Some business or investment assets, such as a hotel or farm, consist of both real and personal property. Tax rules require all properties, both real and personal, in a multiple asset exchange to be grouped into like-kind or like-class groups. Treas. Reg. §1.1031(j)-1. Deferred gain and basis must also be allocated across the exchange groups. The value to structuring an exchange as a multiple asset exchange, rather than as a separate exchange for each unit, is that a multiple asset exchange provides an exception to the general rule that requires a property-for-property comparison when computing gain and basis. The aggregate value, liabilities and basis of all units within a specific exchange group are computed and gain is recognized only to the extent of a difference in the aggregate values of the exchange groups relinquished and replaced. Treas. Reg. §1.1031(j)-1(b). The resulting basis for the replacement property is determined separately for each exchange group, rather than for the whole property. Treas. Reg. §1.1031(j)-1(c). This may result in deferral of a greater proportion of the gain than if the transaction were structured as several separate exchanges of individual units of property.
Historically, the Internal Revenue Service issued Rev. Rul. 57-365 stating that an exchange of identical business assets, including real and personal property, of two telephone companies would be considered “property of like kind” within the meaning of IRC §1031. In 1989, Rev. Rul. 89-121 addressed the “identical business asset” rule set forth in Rev. Rul. 57-365, clarifying that the mere fact that multiple assets comprise a business or an integrated economic investment does not mean that they may be treated as the disposition of a single property. The IRS stated that a review of the underlying assets pursuant to Rev. Rul. 55-79 was required to determine whether the property was to be considered of like kind. Accordingly, pure “business swaps” are no longer allowed.
Real property may only be exchanged for other real property and personal property assets may only be exchanged for other like-kind or like-class personal property assets. For example, in the exchange of an apartment building for another apartment building, the value of the relinquished real estate must be matched against the replacement real estate, and the value of the relinquished washers, dryers, refrigerators and stoves must be matched against the replacement appliances. Similarly, an agricultural exchange would require matching up of real estate exchange groups and agricultural machinery exchange groups. Similar issues arise with the exchange of cost segregated Relinquished Property. Care must be taken to ensure that the Replacement Property contains an equal or greater value of IRC §1245 assets to avoid recapture boot.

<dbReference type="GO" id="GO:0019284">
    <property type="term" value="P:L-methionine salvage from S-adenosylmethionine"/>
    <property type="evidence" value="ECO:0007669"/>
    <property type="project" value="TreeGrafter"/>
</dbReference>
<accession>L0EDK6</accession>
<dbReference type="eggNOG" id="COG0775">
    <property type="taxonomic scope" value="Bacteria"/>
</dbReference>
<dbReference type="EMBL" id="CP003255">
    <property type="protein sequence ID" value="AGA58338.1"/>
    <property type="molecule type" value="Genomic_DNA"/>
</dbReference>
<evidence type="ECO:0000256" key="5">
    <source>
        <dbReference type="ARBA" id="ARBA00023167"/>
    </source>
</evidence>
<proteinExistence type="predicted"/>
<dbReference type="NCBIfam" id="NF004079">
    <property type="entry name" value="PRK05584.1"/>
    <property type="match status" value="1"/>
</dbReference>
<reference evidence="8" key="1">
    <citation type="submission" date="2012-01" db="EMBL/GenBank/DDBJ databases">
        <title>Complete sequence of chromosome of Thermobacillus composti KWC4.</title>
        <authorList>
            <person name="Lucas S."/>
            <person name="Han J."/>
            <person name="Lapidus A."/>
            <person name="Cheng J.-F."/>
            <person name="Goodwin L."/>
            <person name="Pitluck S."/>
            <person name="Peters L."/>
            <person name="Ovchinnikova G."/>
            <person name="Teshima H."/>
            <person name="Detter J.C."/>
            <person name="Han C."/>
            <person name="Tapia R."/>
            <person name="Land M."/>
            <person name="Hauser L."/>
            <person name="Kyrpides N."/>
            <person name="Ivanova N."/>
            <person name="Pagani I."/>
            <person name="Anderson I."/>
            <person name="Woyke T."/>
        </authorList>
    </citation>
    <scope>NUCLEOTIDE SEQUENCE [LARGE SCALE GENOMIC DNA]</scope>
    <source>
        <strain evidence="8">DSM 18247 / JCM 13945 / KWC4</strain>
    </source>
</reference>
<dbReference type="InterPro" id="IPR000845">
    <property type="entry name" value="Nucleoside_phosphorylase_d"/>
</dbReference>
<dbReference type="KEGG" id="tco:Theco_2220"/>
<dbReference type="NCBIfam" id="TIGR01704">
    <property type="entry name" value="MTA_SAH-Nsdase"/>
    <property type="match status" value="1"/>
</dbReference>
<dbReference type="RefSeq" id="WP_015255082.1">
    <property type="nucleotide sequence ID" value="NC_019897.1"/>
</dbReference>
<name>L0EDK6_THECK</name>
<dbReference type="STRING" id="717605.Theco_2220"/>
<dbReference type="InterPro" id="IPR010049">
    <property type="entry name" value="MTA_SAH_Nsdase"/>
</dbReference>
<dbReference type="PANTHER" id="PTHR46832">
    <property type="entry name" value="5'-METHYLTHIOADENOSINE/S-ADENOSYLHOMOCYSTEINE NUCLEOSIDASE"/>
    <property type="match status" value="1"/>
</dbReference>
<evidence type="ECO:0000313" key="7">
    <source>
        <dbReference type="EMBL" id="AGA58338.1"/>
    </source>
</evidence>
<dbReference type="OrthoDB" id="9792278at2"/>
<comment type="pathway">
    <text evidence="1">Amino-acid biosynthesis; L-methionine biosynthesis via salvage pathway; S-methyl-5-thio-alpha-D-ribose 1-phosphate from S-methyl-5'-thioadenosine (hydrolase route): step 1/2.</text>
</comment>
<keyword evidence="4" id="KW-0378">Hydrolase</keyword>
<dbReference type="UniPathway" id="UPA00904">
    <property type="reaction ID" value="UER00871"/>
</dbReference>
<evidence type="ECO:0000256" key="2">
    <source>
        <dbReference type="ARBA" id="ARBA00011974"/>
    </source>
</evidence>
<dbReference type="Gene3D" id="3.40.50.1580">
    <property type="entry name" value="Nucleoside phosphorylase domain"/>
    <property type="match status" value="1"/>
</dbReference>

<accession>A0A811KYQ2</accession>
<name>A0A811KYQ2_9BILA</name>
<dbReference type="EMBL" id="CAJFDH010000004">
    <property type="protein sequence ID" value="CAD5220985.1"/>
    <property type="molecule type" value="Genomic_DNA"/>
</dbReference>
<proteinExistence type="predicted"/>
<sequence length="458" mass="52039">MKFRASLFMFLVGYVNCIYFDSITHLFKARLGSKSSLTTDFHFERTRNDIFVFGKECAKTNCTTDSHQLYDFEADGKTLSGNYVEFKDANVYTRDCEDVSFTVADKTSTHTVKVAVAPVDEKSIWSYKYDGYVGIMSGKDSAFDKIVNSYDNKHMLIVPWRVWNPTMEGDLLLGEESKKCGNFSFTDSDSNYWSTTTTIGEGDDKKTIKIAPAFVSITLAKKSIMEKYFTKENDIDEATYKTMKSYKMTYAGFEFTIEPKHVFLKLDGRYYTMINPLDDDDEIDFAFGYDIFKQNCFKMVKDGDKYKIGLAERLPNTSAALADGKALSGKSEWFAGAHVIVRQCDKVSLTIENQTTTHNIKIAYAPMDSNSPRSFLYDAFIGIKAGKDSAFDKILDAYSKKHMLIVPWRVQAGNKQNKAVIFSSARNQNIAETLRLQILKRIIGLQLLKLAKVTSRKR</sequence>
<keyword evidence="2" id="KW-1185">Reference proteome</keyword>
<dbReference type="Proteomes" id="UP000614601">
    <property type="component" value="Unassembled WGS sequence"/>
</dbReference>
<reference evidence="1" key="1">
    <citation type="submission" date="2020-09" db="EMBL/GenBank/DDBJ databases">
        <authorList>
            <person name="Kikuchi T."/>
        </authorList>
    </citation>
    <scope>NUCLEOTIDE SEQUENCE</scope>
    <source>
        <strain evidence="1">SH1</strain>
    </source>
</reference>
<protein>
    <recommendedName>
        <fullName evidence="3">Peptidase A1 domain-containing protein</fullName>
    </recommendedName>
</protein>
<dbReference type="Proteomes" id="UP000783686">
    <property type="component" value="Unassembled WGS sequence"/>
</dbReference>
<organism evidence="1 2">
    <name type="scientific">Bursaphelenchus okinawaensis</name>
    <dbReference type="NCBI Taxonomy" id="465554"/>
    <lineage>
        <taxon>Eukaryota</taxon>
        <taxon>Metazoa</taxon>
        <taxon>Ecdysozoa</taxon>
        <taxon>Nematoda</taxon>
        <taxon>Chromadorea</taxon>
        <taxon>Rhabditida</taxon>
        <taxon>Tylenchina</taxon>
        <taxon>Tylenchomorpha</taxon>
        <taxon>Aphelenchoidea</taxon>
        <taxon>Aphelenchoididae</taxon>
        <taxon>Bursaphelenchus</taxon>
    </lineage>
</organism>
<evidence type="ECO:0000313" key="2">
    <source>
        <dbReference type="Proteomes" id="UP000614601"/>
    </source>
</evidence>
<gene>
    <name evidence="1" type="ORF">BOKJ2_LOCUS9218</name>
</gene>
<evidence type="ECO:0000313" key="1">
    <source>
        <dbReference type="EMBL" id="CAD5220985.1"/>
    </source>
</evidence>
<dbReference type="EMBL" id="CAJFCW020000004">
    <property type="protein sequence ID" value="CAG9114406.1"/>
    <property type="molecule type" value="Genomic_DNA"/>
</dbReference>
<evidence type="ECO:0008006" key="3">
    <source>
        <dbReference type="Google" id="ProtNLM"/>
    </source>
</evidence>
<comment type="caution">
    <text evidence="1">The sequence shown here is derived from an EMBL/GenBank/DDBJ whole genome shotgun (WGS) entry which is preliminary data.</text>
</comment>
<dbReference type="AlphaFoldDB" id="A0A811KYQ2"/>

The goodwill of one business is never considered to be like-kind to the goodwill of another business, and thus its value may not be included among the assets exchanged, notwithstanding that in some business sales, goodwill may be the single most valuable asset. Treas. Reg. §1.1031(a)-2(c)(2). The reasoning is that due to the inherent uniqueness of any single business, the goodwill or going concern value of two businesses could not possibly have the same nature or quality.
A careful review of most commercial real property transactions will often reveal a large amount of depreciated personal property being sold in addition to the real property. By taking the time to review the impact of these additional assets, and contemplating a multiple asset exchange, an Exchanger may be able to defer much more of the taxable gain than the Exchanger originally considered. Due to the complexities of multiple asset exchanges, Exchangers are strongly advised to obtain competent tax and legal counsel prior to the exchange.